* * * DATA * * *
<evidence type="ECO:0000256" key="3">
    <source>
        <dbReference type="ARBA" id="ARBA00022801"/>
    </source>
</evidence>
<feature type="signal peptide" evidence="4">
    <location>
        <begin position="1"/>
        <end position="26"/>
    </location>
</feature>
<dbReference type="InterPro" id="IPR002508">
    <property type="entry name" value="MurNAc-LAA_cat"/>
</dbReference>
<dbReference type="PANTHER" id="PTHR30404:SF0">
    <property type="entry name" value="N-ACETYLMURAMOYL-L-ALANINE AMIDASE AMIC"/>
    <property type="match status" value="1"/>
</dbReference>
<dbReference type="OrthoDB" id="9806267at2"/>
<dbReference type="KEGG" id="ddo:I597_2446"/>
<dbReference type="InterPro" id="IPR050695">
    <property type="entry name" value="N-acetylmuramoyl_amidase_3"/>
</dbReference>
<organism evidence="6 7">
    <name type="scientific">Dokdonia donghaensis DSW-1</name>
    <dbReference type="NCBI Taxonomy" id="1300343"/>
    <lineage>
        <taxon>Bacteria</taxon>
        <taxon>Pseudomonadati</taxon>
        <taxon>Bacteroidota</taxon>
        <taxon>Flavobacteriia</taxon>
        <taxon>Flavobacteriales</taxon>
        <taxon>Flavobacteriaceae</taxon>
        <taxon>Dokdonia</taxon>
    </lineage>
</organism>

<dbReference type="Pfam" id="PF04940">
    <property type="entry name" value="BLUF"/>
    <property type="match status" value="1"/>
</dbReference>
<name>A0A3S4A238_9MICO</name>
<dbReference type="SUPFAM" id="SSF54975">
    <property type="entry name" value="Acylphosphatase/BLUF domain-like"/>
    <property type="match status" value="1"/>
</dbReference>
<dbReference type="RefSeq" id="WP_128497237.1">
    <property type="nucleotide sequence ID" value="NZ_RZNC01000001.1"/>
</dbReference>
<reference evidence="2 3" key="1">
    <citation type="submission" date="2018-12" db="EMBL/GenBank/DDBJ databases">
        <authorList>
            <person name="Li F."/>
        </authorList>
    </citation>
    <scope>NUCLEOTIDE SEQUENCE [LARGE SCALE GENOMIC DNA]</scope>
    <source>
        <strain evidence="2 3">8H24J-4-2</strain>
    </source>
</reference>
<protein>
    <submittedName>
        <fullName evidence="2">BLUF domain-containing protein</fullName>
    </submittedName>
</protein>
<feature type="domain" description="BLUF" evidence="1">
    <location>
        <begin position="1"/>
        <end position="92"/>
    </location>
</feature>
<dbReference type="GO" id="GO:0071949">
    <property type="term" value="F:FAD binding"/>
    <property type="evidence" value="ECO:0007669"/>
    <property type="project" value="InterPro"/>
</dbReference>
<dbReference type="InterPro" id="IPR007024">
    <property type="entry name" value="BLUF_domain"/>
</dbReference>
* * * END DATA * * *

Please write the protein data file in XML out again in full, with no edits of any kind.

<evidence type="ECO:0000256" key="3">
    <source>
        <dbReference type="ARBA" id="ARBA00022801"/>
    </source>
</evidence>
<feature type="signal peptide" evidence="4">
    <location>
        <begin position="1"/>
        <end position="26"/>
    </location>
</feature>
<dbReference type="InterPro" id="IPR002508">
    <property type="entry name" value="MurNAc-LAA_cat"/>
</dbReference>
<dbReference type="PANTHER" id="PTHR30404:SF0">
    <property type="entry name" value="N-ACETYLMURAMOYL-L-ALANINE AMIDASE AMIC"/>
    <property type="match status" value="1"/>
</dbReference>
<dbReference type="OrthoDB" id="9806267at2"/>
<dbReference type="KEGG" id="ddo:I597_2446"/>
<dbReference type="InterPro" id="IPR050695">
    <property type="entry name" value="N-acetylmuramoyl_amidase_3"/>
</dbReference>
<organism evidence="6 7">
    <name type="scientific">Dokdonia donghaensis DSW-1</name>
    <dbReference type="NCBI Taxonomy" id="1300343"/>
    <lineage>
        <taxon>Bacteria</taxon>
        <taxon>Pseudomonadati</taxon>
        <taxon>Bacteroidota</taxon>
        <taxon>Flavobacteriia</taxon>
        <taxon>Flavobacteriales</taxon>
        <taxon>Flavobacteriaceae</taxon>
        <taxon>Dokdonia</taxon>
    </lineage>
</organism>

<dbReference type="Pfam" id="PF04940">
    <property type="entry name" value="BLUF"/>
    <property type="match status" value="1"/>
</dbReference>
<name>A0A3S4A238_9MICO</name>
<dbReference type="SUPFAM" id="SSF54975">
    <property type="entry name" value="Acylphosphatase/BLUF domain-like"/>
    <property type="match status" value="1"/>
</dbReference>
<dbReference type="RefSeq" id="WP_128497237.1">
    <property type="nucleotide sequence ID" value="NZ_RZNC01000001.1"/>
</dbReference>
<reference evidence="2 3" key="1">
    <citation type="submission" date="2018-12" db="EMBL/GenBank/DDBJ databases">
        <authorList>
            <person name="Li F."/>
        </authorList>
    </citation>
    <scope>NUCLEOTIDE SEQUENCE [LARGE SCALE GENOMIC DNA]</scope>
    <source>
        <strain evidence="2 3">8H24J-4-2</strain>
    </source>
</reference>
<protein>
    <submittedName>
        <fullName evidence="2">BLUF domain-containing protein</fullName>
    </submittedName>
</protein>
<feature type="domain" description="BLUF" evidence="1">
    <location>
        <begin position="1"/>
        <end position="92"/>
    </location>
</feature>
<dbReference type="GO" id="GO:0071949">
    <property type="term" value="F:FAD binding"/>
    <property type="evidence" value="ECO:0007669"/>
    <property type="project" value="InterPro"/>
</dbReference>
<dbReference type="InterPro" id="IPR007024">
    <property type="entry name" value="BLUF_domain"/>
</dbReference>